Kreier and his crew found some artifacts to salvage — including a skeleton key, miniature anchor and more than a dozen journals and photo albums. But they had yet to locate the more than 110-year-old register that lists every member of the organization. They also searched for a construction plumb, a symbol of the lodge’s founding by many who were in the trades.

Journals and albums

Journals and albums pulled from the Danish Brotherhood Lodge were laid out Tuesday, showing damage from last week's fire.

“They built it at their lunch hours,” Kreier said. “We’ve never had a mortgage because the guys came and did it after work every day.”

Despite the loss of its building, lodge members hosted a picnic Sunday in the street for the community, and they vow to rebuild, although at a different location with more room for parking, Kreier said.

“It’s not stopping us,” Kreier said of the destruction.

‘We work together’

Kenosha was founded in 1835 and for generations was a hub for manufacturing, thanks to its access to a port and rail lines.

According to the Wisconsin Historical Society, Italian, Danish, German, Polish and Irish immigrants established themselves here to build furniture, leather products, wagons and, from 1902 to 2010, engines and automobiles, most noticeably those for American Motors Corp. Today, Jockey International has its headquarters here just a few blocks from where rioting erupted. Near the interstate, Amazon has a massive fulfillment center.

The city has seven electric street cars that since 2000 have operated on a two-mile loop of the downtown and near the lake. Kenosha is also home to historic lighthouses and museums. In 2012, the city celebrated Kenosha native Laura Kaeppeler, who was named Miss America and had worked at The Spot Drive-In, which has been making its own root beer and orange soda since 1945.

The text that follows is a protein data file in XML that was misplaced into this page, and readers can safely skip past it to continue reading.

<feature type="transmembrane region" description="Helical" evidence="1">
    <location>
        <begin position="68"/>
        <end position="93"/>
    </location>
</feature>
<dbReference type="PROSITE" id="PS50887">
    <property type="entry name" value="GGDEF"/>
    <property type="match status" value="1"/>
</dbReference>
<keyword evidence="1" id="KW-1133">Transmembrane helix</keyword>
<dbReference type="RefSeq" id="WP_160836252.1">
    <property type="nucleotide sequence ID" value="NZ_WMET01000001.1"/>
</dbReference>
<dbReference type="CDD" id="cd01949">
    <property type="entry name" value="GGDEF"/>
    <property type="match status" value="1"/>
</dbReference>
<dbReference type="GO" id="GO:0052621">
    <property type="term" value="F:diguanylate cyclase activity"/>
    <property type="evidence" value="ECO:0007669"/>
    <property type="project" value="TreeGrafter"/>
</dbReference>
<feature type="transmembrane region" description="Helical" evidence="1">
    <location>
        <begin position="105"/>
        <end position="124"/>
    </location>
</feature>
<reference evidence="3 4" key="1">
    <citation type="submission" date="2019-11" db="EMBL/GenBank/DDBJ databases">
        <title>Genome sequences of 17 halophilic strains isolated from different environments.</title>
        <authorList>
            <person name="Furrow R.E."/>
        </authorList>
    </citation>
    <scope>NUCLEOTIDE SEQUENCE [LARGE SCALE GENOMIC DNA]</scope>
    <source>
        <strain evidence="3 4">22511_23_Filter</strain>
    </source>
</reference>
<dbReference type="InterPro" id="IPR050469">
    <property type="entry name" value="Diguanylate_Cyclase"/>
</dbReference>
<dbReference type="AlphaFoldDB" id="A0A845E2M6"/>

There’s also Lou Perrine’s, a convenience store founded in 1954 that has a cult following for its homemade Ho Ho Cakes, while Frank’s Diner has been serving up breakfast and burgers since 1926 just a few blocks from the harbor.

At Oliver’s Bakery, Anne Benson has worked at the business for 41 years and bought the bakery in 2014. She has struggled through the pandemic and now the protests, but her business has survived thanks to local support. She has no doubts about the city’s future.

Thanks to loyal customers

Anne Benson has worked at Oliver’s Bakery for 41 years and bought the business in 2014. She’s not sure when she will remove the boards from her window but has survived COVID-19 and protests, thanks to her loyal local customers.

“If you really get to the guts of Kenosha, we’re a very united, together place. I mean, we work together,” Benson said. “Yes, I’m angry because our history is destroyed, but we’re survivors. We’re just going to have some troubled times to go through. I can’t see us not being OK.”

Politically, Kenosha County was evenly split in the 2016 election with Donald Trump edging Hillary Clinton by 0.33%. However, in the city of Kenosha, Clinton beat Trump by 17 points.

Daunting mission

The Uptown neighborhood is located less than two miles from Lake Michigan and was targeted for redevelopment before the riots. The city’s Redevelopment Authority is razing several properties considered to be a nuisance, with a $5.1 million project planned in 2021 to create more parking, landscape medians, improved LED lighting, entry columns and improved pedestrian walkways. The revitalization, according to the Kenosha News, is intended to fuel what Antaramian describes as the beginning of a “renaissance” of Kenosha’s older neighborhoods.